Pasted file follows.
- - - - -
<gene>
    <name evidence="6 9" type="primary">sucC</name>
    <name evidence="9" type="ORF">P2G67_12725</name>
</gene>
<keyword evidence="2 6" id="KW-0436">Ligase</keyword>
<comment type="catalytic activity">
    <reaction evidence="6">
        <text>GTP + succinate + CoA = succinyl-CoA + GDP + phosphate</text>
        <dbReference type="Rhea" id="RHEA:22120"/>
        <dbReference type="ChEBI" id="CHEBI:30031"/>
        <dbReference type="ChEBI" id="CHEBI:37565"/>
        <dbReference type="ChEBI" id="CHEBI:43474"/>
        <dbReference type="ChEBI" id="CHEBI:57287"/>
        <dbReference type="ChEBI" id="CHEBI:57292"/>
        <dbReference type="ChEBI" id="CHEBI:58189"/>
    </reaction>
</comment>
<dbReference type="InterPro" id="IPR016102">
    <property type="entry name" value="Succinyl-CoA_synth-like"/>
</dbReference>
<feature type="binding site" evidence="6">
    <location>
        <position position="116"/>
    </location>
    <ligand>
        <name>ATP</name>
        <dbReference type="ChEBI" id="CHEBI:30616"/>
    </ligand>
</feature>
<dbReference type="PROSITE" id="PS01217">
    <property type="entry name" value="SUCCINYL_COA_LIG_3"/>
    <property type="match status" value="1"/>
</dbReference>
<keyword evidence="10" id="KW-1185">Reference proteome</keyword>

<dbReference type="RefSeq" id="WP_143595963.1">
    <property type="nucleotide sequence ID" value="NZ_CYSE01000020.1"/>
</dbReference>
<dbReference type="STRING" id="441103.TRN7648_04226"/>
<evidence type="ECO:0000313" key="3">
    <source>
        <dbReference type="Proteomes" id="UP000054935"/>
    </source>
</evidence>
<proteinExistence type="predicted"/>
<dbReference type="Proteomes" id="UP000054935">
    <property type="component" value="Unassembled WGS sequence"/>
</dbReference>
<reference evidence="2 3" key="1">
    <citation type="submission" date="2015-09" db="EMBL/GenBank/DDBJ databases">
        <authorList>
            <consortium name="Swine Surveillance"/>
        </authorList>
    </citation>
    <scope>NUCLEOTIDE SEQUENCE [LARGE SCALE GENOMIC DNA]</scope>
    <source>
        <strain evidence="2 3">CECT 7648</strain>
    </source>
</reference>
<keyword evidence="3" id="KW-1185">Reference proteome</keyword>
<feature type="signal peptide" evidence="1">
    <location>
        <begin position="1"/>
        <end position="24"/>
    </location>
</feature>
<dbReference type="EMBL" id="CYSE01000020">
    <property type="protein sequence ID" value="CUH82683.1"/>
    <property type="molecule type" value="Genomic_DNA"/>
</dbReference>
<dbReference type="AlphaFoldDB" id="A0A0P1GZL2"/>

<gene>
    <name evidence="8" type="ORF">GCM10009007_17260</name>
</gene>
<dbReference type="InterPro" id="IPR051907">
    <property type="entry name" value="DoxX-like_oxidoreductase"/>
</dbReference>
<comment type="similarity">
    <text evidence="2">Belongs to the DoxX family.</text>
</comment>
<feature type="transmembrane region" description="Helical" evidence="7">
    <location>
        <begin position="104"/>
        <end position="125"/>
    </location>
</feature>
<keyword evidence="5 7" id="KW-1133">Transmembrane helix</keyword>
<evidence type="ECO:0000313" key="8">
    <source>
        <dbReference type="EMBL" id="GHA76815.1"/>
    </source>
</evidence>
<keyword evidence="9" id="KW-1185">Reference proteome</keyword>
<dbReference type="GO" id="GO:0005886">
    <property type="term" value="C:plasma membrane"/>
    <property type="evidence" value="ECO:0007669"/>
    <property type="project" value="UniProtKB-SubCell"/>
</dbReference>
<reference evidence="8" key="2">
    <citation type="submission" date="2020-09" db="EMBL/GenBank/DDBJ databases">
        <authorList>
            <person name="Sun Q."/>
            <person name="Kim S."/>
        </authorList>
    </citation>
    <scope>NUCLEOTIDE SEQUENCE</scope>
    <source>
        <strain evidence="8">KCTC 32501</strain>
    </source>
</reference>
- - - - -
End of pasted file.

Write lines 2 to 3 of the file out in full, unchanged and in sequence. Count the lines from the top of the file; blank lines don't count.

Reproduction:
    <name evidence="6 9" type="primary">sucC</name>
    <name evidence="9" type="ORF">P2G67_12725</name>